Duplexing (two-sided printing or scanning)
One feature that’s becoming very popular among consumers, and that we consider a big plus, is automatic duplexing. Duplexing refers to printing or scanning both sides of the page without requiring that you manually flip the page over. On a printer, duplexing is accomplished by printing the first side of the page, pulling the page back through the printer, flipping it over, and printing the other side.
Many all-in-one devices with an automatic document feeder (ADF) for the scanner also have duplexing, allowing you to scan both sides of the page as the document feeds through the ADF. An all-in-one without an automatic document feeder can’t duplex scan without you turning the page over on the scan glass. Duplex scanning is a major convenience if you frequently scan two-sided pages, like those torn from a magazine. And duplex printing is almost a must these days, helping you save paper when single-side printing isn’t necessary.
You will find that all new printers will all offer multiple connectivity options. USB has been the standard interface for years, and every computer has several USB ports. Because USB is generally a short, direct connection, it requires that the printer or all in one be located near the PC or laptop and will only allow 1 PC to be connected at a time. There are some wireless routers outfitted with USB ports, however, which you can use to connect to a printer and thus enable wireless printing on a home network.
Most modern printers can now be shared by multiple devices via a network. That could be via Ethernet, where you connect a cable to the router or switch in your network. Ethernet also makes for a faster connection. However, this wired setup is more common in an office environment than in the home, so few low-end models will have a built-in Ethernet port.
Both USB and Ethernet connections are great but the more common method of connectivity is Wi-Fi and is becoming the most popular method of home networking, Just about every new printer sold for the home or small business has Wi-Fi capabilities. Many even offer one-button wireless setup — if the router it’s being connected to supports it — making network pairing a snap. A new option called Wi-Fi Direct also lets you connect your printer to a laptop that supports it, without having to connect the printer to a network first. Wi-Fi is also used to connect many new smartphones, tablets, and digital cameras by select printers that support mobile printing, such as Apple’s AirPrint protocol. NFC (Near-Field Communication) is also available on some models, letting you connect your printer to a smartphone or tablet by simply touching the device to a specified area on your printer.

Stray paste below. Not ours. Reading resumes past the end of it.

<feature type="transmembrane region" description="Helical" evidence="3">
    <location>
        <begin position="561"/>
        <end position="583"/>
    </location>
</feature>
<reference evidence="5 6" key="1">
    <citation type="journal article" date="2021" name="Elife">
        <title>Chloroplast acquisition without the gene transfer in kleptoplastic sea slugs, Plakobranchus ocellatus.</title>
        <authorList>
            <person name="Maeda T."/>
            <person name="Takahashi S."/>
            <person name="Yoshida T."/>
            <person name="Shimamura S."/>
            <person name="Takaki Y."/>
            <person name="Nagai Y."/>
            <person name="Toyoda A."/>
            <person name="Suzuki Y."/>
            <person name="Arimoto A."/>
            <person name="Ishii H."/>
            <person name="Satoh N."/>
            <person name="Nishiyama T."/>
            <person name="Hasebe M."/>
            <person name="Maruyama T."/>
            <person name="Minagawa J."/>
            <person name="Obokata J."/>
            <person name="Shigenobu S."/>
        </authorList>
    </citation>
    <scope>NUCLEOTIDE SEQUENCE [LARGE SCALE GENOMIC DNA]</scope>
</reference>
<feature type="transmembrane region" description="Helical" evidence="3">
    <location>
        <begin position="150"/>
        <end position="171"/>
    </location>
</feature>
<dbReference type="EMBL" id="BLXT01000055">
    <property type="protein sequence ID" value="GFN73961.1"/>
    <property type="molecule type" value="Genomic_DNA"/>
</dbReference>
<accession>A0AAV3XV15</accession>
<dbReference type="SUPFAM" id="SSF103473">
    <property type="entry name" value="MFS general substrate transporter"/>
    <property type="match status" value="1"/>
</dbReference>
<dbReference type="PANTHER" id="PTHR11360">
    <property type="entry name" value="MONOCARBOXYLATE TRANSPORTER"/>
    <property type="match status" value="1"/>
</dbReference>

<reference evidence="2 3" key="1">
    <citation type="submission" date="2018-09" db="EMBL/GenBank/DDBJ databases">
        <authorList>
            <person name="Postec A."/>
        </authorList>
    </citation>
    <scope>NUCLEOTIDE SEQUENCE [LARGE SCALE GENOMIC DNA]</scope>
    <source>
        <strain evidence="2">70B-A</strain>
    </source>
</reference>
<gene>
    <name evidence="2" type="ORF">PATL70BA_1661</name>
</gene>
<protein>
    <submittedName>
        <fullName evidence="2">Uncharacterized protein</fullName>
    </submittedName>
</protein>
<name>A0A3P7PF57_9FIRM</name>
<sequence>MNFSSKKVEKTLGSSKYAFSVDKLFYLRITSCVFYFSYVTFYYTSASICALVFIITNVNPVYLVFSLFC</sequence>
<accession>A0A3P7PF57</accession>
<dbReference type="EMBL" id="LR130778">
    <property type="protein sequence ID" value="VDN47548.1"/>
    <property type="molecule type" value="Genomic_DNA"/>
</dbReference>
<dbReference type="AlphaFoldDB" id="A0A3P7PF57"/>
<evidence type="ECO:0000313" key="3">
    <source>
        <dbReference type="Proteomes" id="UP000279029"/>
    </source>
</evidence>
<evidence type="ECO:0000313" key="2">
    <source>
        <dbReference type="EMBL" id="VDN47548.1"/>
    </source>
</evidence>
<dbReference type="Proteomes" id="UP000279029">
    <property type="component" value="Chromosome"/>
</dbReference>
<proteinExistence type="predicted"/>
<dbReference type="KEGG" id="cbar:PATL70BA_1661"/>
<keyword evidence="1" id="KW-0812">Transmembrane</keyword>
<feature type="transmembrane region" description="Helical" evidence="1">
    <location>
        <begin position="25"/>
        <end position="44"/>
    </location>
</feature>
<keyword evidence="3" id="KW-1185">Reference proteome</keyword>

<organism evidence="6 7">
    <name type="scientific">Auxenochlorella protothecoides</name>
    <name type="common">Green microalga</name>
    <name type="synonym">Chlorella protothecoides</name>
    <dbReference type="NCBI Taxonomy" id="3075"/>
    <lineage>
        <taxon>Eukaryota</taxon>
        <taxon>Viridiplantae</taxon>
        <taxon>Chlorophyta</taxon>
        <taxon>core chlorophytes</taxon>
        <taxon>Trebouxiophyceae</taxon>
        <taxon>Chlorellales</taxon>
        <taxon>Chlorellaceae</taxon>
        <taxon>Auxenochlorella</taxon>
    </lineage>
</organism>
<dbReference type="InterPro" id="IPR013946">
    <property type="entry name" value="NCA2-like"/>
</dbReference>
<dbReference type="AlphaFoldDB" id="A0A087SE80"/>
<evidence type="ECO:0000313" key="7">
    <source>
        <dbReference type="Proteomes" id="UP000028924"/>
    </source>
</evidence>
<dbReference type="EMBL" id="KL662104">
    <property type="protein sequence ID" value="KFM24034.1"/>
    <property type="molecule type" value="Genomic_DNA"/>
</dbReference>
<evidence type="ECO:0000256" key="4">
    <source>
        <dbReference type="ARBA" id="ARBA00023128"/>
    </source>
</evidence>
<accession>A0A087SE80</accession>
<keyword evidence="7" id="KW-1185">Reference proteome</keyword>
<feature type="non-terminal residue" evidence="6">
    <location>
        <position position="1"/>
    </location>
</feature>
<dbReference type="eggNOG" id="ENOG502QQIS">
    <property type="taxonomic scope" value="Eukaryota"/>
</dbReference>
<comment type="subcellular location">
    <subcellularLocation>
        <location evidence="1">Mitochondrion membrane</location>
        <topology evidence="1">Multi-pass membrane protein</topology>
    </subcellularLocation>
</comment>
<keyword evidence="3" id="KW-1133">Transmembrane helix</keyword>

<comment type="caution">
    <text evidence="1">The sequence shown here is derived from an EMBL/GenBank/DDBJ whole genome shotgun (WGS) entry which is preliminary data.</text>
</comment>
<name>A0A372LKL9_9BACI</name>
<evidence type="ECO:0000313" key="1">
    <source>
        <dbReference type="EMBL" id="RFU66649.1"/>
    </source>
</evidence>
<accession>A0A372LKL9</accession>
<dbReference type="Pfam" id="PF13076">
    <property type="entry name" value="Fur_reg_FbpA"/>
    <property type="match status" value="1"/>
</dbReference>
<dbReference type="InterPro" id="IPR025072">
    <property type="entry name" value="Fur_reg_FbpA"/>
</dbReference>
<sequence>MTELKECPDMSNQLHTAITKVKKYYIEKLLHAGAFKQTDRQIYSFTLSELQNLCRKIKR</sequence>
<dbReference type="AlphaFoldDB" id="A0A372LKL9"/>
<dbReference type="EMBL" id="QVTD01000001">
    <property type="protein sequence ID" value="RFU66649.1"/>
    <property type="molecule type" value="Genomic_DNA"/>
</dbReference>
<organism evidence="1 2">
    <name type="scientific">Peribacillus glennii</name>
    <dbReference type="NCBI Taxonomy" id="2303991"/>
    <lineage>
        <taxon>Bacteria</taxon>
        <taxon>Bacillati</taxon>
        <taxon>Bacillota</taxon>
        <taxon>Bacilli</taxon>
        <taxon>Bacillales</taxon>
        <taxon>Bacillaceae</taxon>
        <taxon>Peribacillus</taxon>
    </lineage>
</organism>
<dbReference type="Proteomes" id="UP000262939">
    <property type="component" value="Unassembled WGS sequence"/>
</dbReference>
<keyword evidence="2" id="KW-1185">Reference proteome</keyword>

Every printer will feed on a fat stack of 8.5 x 11 paper, but what about legal envelopes, index cards, and glossy stock? Thankfully, many printers now include dedicated feed trays for printing on specialty papers with unusual sizes or different weights, which can make them easier to deal with them. Also consider the size of the input tray. Smaller trays, for instance, will require you to add paper all the time, while a 250-page hopper can make it a once-a-month affair.
Some models targeted at the home office user also offer an optional second tray, which lets you use a different paper stock, check stock, or just double the paper capacity so you don’t have to refill the paper supply as often.
When you are next in the market for a new printer, use these tips as a basis for comparing one device with another. And before you plunk down your money, read reviews and independent evaluations, and if possible, see actual printouts at a retail store to decide for yourself how quick a printer is, or how good the image looks. Always consider the cost on consumables when comparing printers or all in ones that have the same specifications and do your calculations on cost per page. It might actually be more economical to purchase the more expensive option. If you have settled on a specific brand, some companies even have buying guides for their models so refer to their website.